Vague vague vague vague…WHAT THE!

Yesterday I just found out what “female circumcision” actually means.

Holy mother of _____!  That’s the most terrible thing I’ve ever heard in my life. (And I’ve heard some pretty spectacularly terrible things!)

Who decided to call the removal of the clitoris “circumcision?”  That’s not even remotely close to the accepted definition of circumcision as regarding males.  I mean, up until yesterday female circumcision had been described to me as either the super-vague “mutilation of the female genitals” or the rather-incomplete “removal of the labia”—both of which are pretty terrible ——but not as terrible as completely removing the organ which gives women pleasure during sexual encounters.  What the freak. I mean, just when I thought you couldn’t sexually disempower women in any other way, people found one.

As if completely omitting any mention of the clitoris from sexual education classes wasn’t enough!  The fact that it is possible for a woman in a 1st world country to go her entire life without realizing that she was built to experience pleasure during sex is sick enough.  But complete clitoris surgical removal?  That means that someone actually took the time to figure out that women had a clitoris, that the clitoris created pleasure and then thought “You know what would be a good idea?  Completely removing that.”

Blows. My. Mind.

And then someone had the audacity to call that “CIRCUMCISION?”  That’s like calling having your intestines removed an “appendectomy.”

That’s like calling a kickboxing match a “tickle fight.”

So, from here on out why don’t we stop calling it female circumcision and start calling it the removal of the clitoris with additional genital mutilation?

And it really wouldn’t hurt to start teaching the existence of a clitoris in sexual education. It might avoid scenarios involving three 20-year-old college girls huddled around a computer screen staring at the perineum and reading wikipdeida together, curled up in our pajamas. “Whao.” “No way!” “Really?” “Go back!  Go back!  I didn’t finish reading that last part.”  “So….wait.  Where is that again?Oh. OH!”  “Well…that makes sense.”  “So, I guess you have to come at it from a certain angle?” “Why has NO ONE ever told us that before?” “We don’t even hear about this in like…crude movies.  None of the  boys in high school even mentioned this?”  “Maybe they don’t know either.”  “Hmmmm….maybe we should go back to diagram three.  It had clearer labels.”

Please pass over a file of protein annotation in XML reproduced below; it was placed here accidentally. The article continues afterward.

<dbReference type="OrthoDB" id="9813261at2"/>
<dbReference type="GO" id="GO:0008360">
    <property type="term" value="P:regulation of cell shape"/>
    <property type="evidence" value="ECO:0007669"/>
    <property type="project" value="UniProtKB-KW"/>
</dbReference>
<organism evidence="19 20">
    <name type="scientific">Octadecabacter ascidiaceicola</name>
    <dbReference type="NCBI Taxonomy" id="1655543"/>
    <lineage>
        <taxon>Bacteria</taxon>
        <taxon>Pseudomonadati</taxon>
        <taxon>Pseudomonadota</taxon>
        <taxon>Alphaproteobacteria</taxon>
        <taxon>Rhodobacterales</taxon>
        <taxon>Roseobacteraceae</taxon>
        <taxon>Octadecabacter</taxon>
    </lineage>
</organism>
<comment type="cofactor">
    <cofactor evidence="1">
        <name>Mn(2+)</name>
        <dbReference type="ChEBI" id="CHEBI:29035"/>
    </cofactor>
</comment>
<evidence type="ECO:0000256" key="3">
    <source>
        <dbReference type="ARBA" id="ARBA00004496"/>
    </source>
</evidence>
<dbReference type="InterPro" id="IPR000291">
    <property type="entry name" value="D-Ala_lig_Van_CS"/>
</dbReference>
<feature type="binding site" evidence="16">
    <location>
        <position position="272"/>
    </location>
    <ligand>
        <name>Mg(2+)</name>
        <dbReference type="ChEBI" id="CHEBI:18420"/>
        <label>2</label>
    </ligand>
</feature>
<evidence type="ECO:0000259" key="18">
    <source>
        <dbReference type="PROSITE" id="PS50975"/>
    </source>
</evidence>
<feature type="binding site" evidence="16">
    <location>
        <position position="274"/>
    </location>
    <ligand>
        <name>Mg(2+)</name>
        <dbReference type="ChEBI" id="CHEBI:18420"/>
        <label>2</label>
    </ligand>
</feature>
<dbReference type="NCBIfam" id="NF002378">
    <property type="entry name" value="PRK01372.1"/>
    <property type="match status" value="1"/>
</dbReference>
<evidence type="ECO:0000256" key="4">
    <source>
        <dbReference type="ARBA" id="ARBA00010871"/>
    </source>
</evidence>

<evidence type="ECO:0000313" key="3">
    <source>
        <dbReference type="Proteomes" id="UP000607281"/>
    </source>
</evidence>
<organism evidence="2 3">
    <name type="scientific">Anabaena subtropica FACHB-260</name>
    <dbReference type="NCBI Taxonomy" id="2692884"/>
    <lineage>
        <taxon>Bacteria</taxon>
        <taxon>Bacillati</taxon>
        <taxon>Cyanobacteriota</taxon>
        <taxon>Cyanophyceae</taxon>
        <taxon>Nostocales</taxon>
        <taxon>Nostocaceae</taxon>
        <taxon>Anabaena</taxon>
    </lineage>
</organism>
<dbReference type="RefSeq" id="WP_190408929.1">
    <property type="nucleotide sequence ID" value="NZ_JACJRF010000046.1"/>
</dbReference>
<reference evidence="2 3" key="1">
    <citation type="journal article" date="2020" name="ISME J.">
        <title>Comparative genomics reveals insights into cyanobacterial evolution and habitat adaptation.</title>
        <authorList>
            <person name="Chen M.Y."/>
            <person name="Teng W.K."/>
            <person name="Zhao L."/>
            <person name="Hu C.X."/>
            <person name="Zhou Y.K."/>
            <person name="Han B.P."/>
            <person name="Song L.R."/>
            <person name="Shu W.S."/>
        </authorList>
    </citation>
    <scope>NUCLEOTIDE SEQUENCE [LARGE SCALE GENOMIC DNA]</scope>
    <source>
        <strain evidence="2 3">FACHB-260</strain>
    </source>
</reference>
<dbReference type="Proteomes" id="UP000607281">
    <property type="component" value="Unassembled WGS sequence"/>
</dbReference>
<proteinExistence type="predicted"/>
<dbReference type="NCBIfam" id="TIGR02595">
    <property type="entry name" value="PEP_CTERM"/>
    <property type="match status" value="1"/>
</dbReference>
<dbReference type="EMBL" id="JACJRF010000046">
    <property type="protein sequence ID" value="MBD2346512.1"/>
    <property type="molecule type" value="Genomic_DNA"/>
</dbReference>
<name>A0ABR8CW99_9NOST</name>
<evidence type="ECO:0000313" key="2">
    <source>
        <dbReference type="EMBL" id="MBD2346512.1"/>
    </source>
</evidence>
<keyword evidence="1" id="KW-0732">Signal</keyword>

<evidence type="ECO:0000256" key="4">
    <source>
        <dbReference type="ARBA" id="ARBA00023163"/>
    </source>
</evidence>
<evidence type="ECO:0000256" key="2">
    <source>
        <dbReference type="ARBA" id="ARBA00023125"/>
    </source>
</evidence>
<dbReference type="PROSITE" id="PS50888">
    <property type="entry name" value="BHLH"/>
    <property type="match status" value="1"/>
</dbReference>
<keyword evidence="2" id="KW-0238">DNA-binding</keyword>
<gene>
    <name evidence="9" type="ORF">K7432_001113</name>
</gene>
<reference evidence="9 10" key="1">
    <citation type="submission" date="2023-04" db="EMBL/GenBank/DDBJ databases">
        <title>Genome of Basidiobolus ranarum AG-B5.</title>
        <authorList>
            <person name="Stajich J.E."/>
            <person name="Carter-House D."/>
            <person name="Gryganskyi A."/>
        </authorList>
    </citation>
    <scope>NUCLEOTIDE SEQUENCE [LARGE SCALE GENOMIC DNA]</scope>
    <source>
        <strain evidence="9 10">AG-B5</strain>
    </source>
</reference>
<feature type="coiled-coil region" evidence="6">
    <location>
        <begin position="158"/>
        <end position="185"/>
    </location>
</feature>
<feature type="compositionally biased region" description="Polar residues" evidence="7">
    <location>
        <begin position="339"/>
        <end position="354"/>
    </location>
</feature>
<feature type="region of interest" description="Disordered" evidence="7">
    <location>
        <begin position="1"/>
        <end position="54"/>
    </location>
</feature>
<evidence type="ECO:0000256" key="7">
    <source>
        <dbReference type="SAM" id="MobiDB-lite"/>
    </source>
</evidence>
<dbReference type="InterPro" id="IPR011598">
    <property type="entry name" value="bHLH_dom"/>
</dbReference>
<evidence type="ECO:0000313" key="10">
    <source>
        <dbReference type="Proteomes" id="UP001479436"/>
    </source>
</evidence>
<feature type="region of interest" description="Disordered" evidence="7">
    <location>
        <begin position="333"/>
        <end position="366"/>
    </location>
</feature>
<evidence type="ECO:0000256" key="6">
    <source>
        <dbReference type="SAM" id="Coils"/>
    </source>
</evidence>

Rocked. Our. Worlds.

"We have brought you the head of the person who thought that removing the clitoris from women and ignoring it in sexual education was a good idea." "Why....thank you, Brian, but that really wasn't necessary. We could just handle this with increased education and less vague language regarding these issues."



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3 responses to “Vague vague vague vague…WHAT THE!

  1. That is absolutely awful, of course, but the term circumcision is quite a euphemism itself–it literally means “cutting around”. But yeah, I didn’t know female circumcision involved removing the clitoris either. Oy oy oy the world is a messed up place.

    And where did you have sex ed? I’m trying to remember, but I’m pretty sure they taught us what a clitoris was in our sex ed class in Northern Virginia.

  2. jddaughter

    I had sex ed in the sixth and seventh grades in Japan, mostly designed to teach basic feminine hygiene to girls…and watch a film of a live birth.

    Sexual intercourse was mentioned, but very few practical specifics given besides pregnancy and STDs.

    I attended three high schools. None of them required Sexual education, or sexual education was taught in a year that I was not in attendance. Mostly I think the assumption was that I had already taken it at another school or that I would soon—though I did have several health classes- again with emphasis on birth control, and STDs. I don’t think the words “pleasure” or “clitoris” were spoken once.
    The idea, I think, was that sexual pleasure was an inappropriate topic to cover in a sex-ed class for highschoolers, when the emphasis was on promoting abstinence and, at the very least, avoiding pregnancy and STDs.
    I could blame my constant moving around, but judging from the conversations I’ve had with tons of other women my age…my experience is pretty common. Which is unsettling.

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